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Lieutenant Garrett, with his command, consisting of twenty men, about a mile and a half from the village were surrounded, and after surrendering, all were massacred except the Lieutenant himself. Another party of thirty men, who had escaped for three miles, were overtaken by the savages and more than half of them shot and tomahawked, and thus in a brief while a majority of those who were in the retreat were sacrificed. The snow was deep and the cold was intense, so they were unable to march or elude their pursuers. General Winchester and Colonel Lewis were captured a short distance from the village and were taken back to the British lines.

But the British and Indians met a superior sort of courage from within the protected space. The troops there, under Major Benjamin Graves and Major George Madison, formed their men within a line embraced by the picket fence, resolving to sell their lives as dearly as possible. Major Graves, being shot in the knee, bandaged his own wound, telling his men never to mind him but to fight on.

A six-pounder used by the British had been posted behind a small house two hundred yards from the lines of the Kentuckians. Supplies of ammunition had been furnished by a horse and sleigh. The Kentucky riflemen promptly killed the horse and cut off the chance of supplying the six-pounder with ammunition. Again and again was the attempt made to dislodge the little band of Kentuckians, and Proctor was finally compelled to withdraw his forces to the woods and to await the return of his Indian allies, who had pursued the retreating party.

General Proctor, the British commander, resolved to do by strategem and deception what he was unable to do by force. He persuaded General Winchester to send an order to the Kentuckians to surrender. Major Madison was unwilling to obey any such order, taking the ground that since Winchester was a prisoner he had no right to issue such an order. Proctor himself went forward for the purpose of negotiating a surrender. He demanded an immediate surrender, claiming that he would set the town on fire and the Indians would commit an indiscriminate massacre. Major Madison still refused to surrender, saying it had been customary for the Indians to massacre all prisoners after surrender, and he would not agree to any capitulation which General Winchester might direct unless the safety and protection of his men were stipulated. He attempted to bully Major Madison, and asked him if he intended to dictate to him (Proctor), to which Madison replied that he intended to dictate to himself, and he preferred to sell the lives of himself and his men as dearly as possible rather than be massacred in cold blood. Proctor then agreed to make terms, by providing that all private property should be respected; that sleds should be sent next morning to move the sick and wounded to Fort Malden, near Amherstburg, but in the meantime the prisoners should be protected by a guard, and the sidearms of the officers should be restored to them at Malden. As there was but little hope of reinforcement, and as their ammunition had now been reduced to one third of a small keg of cartridges, there was nothing to do but accept these terms.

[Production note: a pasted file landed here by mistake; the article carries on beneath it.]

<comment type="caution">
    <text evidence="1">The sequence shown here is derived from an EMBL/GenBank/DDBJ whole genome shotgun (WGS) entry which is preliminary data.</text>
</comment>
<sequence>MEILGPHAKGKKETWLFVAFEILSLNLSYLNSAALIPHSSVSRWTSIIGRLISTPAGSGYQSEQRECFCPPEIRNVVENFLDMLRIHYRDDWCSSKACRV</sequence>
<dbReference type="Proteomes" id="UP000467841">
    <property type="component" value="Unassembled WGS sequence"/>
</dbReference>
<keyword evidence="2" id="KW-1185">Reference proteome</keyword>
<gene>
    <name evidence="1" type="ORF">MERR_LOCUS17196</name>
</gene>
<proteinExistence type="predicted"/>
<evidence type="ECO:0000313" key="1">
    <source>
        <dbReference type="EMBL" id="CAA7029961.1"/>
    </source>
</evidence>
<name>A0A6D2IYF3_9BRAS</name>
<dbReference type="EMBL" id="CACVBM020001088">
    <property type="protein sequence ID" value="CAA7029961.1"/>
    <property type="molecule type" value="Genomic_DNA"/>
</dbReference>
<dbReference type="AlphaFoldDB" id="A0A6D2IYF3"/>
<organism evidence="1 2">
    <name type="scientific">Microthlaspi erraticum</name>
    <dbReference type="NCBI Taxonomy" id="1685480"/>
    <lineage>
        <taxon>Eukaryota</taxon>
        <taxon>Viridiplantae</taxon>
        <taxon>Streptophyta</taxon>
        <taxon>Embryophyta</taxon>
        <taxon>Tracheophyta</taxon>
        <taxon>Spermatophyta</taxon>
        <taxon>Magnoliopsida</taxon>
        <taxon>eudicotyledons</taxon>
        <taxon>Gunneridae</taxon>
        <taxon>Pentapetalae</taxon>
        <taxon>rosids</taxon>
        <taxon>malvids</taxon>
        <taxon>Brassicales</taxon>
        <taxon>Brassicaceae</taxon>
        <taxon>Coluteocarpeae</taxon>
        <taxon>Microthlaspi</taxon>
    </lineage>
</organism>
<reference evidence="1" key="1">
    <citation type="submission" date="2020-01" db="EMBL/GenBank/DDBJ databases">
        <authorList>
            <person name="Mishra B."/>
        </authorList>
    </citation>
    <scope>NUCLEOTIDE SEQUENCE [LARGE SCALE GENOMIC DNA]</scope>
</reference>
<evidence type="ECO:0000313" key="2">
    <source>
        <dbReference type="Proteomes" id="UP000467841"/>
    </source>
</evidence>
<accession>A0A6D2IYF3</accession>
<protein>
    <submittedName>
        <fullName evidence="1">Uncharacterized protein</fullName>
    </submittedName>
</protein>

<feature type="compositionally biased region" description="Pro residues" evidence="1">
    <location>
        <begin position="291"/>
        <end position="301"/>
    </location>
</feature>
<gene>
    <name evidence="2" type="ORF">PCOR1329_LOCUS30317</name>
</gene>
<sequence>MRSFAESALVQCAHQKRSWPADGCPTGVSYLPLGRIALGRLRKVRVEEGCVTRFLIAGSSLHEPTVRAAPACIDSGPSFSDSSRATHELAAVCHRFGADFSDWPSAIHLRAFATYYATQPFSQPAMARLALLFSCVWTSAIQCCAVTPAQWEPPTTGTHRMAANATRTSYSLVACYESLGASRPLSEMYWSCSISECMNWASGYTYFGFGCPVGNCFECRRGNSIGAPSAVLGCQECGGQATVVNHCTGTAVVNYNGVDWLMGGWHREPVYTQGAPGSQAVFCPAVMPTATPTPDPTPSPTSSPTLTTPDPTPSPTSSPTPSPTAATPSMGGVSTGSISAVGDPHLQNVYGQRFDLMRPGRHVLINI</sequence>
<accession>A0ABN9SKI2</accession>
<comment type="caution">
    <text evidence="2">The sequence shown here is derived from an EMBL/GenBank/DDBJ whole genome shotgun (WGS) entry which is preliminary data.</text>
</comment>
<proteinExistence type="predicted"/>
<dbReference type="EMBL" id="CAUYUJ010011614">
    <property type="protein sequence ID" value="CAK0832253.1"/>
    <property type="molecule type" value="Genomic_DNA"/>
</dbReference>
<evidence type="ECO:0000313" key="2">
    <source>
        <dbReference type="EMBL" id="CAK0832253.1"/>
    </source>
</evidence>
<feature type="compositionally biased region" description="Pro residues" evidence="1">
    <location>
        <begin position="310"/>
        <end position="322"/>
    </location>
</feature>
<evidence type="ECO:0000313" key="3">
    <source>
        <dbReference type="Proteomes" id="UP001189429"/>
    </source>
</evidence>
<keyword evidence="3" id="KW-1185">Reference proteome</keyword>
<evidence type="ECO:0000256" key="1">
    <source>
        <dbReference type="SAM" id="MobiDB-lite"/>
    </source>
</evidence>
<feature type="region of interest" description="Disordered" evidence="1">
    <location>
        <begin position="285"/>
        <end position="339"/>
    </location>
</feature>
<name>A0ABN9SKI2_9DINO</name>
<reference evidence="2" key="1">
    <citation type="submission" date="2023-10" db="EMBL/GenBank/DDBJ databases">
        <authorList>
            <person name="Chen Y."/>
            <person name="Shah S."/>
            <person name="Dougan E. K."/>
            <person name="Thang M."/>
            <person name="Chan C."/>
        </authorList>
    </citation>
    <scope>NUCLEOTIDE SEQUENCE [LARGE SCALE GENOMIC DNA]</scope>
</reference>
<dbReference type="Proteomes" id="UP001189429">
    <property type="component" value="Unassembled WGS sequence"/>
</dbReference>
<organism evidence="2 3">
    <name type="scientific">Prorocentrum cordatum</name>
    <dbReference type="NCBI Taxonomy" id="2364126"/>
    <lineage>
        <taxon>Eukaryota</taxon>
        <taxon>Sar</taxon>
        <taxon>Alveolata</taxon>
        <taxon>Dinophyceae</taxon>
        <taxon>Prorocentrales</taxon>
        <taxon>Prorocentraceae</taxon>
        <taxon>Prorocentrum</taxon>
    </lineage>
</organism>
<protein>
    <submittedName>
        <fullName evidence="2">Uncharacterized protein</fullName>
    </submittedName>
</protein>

Shortly after the surrender the prisoners were marched toward Malden, Proctor saying that as soon as his wounded should be taken to Malden the American wounded would be attended to. Doctors Todd and Bowers, of the Kentucky volunteers, were left with the wounded, and the only guard that was left was an English major named Reynolds and two or three interpreters. On the following morning, about sunrise, instead of the sleds which were promised to carry the wounded and sick, a large body of Indians returned to Frenchtown, painted black and red. These Indians held a council, and it was resolved that all the wounded should be killed in revenge for the warriors they had lost in battle.

They then began to plunder the houses of the inhabitants, and break into those where the wounded lay, strip

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